Irving-Bey’s going to have to get stronger at the point of attack in college. That’s not a huge surprise; like improving pad level, most SDEs need to get stronger when they get to college. The other thing that didn’t particularly stand out in this viewing was Irving-Bey’s quickness off the snap. He wasn’t much faster off the ball than his teammates, but he was able to make up for some of that with his ability to escape blocks, recognize, and pursue. At 6’5” and 282 pounds, Irving-Bey has the frame of a Big Ten strongside defensive end. The elements of his game that stand out are the ones that are most difficult to improve and certainly the ones that take longer to develop; he’s a guy who may have redshirted under a past regime simply to add muscle, but who might get limited snaps should he end up a freshman Anchor in a Don Brown defense because of his ability to diagnose plays.



September 21st, 2016 at 12:22 PM ^

I graduated from Flint Southwestern a few years ago. The program is...bad. A total of four wins since Mark Ingram graduated. A combination of poor coaching and academic standards (at one point you needed a 3.0 or better to attend, which is increasingly rare in the inner city schools. You also had to WANT to attend instead of your local Flint school)

That being said, it isn't a surprise with the questionable technique of cutting the OL. And not a surprise in the slightest that he has a lot of coaching up to look forward to. Even when Ingram was there, the coaching was questionable. Mostly relied on handing the ball to Mark.

This is one of the classic situations where a player being bigger than everyone else and also more athletic gives him a leg up and makes him a top level prospect. But also means he is extremely raw and hasn't received proper coaching up to this point.

He is going to be one of those high upside, raw prospects that will take a few years to see the field.


September 21st, 2016 at 3:05 PM ^

I went to Flint Central my freshman year, then they closed the school. So I ended up at Flint Southwestern. I was intending to play football, but the coach insisted I try out at QB instead of RB. I guess they frowned upon white 5'9" 170 lb running backs at predominantly African American schools, and because I was white I MUST be a good passer.

Long story short, I stuck with baseball instead. A sport we were actually worse at than football and made all-Valley my Junior and Senior season with a .493 batting average. Next highest on the team was .131. ''Twas a long season.


September 21st, 2016 at 2:21 PM ^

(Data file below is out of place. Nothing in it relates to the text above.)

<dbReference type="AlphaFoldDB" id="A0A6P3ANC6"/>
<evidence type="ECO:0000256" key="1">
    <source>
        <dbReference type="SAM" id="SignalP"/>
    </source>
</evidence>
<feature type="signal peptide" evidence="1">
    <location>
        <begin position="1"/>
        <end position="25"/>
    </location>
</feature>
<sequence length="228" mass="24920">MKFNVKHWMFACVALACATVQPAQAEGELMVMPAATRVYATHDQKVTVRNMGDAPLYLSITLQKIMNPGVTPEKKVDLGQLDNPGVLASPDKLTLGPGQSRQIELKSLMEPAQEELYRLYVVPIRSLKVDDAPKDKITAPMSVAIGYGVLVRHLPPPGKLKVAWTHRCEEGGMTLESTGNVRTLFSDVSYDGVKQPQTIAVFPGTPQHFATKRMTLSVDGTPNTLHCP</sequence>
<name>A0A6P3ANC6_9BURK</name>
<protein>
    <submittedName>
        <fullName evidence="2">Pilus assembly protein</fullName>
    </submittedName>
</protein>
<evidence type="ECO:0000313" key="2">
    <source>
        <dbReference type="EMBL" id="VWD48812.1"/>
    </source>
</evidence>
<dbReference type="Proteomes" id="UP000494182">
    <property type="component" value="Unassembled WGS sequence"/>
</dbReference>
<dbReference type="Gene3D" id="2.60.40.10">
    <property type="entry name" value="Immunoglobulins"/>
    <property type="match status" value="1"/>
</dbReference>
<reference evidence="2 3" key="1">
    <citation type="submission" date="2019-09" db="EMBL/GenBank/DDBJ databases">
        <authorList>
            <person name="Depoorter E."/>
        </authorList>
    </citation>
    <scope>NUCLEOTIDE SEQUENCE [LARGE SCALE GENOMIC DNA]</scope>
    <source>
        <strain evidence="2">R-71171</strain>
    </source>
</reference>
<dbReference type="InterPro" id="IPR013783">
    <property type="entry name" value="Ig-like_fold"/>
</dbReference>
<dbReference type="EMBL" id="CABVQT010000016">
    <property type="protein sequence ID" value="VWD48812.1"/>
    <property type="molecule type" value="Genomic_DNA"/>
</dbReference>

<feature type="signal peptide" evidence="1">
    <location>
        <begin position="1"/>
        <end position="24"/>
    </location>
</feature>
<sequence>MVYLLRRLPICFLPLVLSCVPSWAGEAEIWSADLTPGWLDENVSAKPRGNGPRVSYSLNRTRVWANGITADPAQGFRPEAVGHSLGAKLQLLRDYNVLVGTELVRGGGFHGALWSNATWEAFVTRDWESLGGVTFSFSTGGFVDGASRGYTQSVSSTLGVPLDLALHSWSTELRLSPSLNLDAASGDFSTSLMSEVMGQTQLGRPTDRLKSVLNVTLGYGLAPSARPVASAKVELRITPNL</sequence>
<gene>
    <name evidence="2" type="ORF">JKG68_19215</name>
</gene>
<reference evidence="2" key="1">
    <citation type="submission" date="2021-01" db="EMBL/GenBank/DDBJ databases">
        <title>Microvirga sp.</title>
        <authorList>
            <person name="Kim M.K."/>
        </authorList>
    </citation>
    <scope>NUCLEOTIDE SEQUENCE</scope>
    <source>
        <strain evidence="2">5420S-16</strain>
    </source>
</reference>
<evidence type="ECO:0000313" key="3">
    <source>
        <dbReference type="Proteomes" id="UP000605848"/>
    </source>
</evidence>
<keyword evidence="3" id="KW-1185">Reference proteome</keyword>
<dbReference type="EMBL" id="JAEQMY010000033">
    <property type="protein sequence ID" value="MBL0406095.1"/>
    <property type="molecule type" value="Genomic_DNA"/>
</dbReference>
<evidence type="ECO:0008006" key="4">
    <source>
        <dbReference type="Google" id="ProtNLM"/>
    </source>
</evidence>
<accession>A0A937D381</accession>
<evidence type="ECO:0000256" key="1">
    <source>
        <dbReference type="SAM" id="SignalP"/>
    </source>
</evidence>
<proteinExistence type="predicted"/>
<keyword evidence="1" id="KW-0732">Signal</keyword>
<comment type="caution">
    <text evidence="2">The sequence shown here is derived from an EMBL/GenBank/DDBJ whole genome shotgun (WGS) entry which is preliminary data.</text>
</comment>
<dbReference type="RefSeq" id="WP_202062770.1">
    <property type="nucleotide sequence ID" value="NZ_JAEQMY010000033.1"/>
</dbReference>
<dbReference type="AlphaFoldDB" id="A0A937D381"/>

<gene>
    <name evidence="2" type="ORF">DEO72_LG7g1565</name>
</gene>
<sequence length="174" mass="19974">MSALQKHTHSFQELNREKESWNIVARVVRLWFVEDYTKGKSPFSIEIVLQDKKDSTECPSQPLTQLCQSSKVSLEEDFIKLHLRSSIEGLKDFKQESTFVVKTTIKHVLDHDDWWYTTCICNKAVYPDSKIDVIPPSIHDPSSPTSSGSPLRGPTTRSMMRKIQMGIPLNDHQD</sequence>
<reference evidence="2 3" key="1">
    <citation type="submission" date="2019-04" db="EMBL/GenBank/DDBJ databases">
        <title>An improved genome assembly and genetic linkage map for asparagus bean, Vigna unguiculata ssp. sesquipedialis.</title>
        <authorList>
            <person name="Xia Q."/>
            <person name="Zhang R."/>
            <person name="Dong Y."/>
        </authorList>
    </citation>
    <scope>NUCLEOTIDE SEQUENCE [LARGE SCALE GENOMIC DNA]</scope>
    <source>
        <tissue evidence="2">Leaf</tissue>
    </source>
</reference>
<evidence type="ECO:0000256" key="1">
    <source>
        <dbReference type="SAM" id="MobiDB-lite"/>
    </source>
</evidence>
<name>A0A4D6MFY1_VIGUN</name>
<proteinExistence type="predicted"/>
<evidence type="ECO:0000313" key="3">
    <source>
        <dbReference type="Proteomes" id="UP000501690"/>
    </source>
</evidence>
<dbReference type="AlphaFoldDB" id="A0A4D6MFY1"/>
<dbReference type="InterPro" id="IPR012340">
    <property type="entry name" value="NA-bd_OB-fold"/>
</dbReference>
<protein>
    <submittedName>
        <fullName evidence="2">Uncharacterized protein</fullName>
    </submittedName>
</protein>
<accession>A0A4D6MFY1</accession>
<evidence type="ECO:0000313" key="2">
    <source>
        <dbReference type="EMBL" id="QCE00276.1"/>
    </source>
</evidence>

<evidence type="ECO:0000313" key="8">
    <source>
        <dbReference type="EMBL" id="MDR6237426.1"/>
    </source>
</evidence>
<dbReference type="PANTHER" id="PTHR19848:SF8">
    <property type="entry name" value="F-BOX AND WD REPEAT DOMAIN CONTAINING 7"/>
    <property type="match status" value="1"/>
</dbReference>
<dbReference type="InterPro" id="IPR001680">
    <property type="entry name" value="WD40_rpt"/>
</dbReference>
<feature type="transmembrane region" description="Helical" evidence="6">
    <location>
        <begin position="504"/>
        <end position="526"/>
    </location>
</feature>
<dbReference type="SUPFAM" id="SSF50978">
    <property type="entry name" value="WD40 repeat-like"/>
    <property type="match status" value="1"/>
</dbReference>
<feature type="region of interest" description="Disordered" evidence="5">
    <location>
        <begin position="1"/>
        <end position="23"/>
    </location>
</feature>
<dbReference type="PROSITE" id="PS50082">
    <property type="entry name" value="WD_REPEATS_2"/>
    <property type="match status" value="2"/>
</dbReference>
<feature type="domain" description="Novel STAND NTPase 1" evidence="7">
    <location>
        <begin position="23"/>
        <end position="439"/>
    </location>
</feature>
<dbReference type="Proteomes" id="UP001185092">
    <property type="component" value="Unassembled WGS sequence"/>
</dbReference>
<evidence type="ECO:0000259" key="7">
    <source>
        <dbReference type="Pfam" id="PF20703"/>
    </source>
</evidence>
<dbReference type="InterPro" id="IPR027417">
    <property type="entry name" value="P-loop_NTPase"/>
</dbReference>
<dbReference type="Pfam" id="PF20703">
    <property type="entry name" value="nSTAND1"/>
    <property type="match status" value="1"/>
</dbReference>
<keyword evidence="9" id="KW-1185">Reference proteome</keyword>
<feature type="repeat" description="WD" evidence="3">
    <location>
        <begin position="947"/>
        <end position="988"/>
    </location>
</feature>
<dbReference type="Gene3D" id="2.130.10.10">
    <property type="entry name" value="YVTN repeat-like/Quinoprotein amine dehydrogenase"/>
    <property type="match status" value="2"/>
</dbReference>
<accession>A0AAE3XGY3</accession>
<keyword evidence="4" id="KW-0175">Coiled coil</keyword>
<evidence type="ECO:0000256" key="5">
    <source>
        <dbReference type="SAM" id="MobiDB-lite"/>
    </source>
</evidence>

and yeah... Southwestern was VERY poorly coached. They had guys taking plays off about every other one. I would put more stock into camp film, if he has some.

Davison, on the other hand, is very good. They also talked nonstop shit before, during, and after the game, even though we stomped them.

'Twas a priceless experience.

Mr. Elbel

September 21st, 2016 at 7:09 PM ^

Yeah I graduated in 2009. not many people understand the hatred for Davison anymore since we don't really play. not a huge fan of powers either for obvious reasons, except that they actually beat the cards. our church is right on Richfield on the border of the districts, so that only further enhanced the rivalry since half my friends were cards.


September 21st, 2016 at 3:42 PM ^

Was really poorly taught/excecuted submarining. Usually used in youth football to avoid getting blown back by a double team. I've seen it once before in highschool, we were playing a much smaller school and we had a 300 and 320lb guards and they had like 200lb DTS and they knew we were going to pump the ball down their throat so they just submarined instead of getting pushed 5 yards back. But there is no reason a D1 prospect should be doing that at all. That's a technique to use if you're greatly outmatched physically. Although maybe after watching that first play and the play at the 2:05 mark...


September 21st, 2016 at 11:00 PM ^

we had our defensive line do a similar move to that regardless of stature. The intention is to stop a zone blocking team from being able to get out in space and create havoc. We ran a 3-3 stack that relied on stopping the run.The DL would bear crawl basically throught the outside thigh pad of the guard or tackle, and the nose would have to dominate the center. The only team we ran it much against had 4 division 1 OL on their squad and two of them "play" in the NFL (practice squad). So it works with good coaching, but thats some dogshit right there.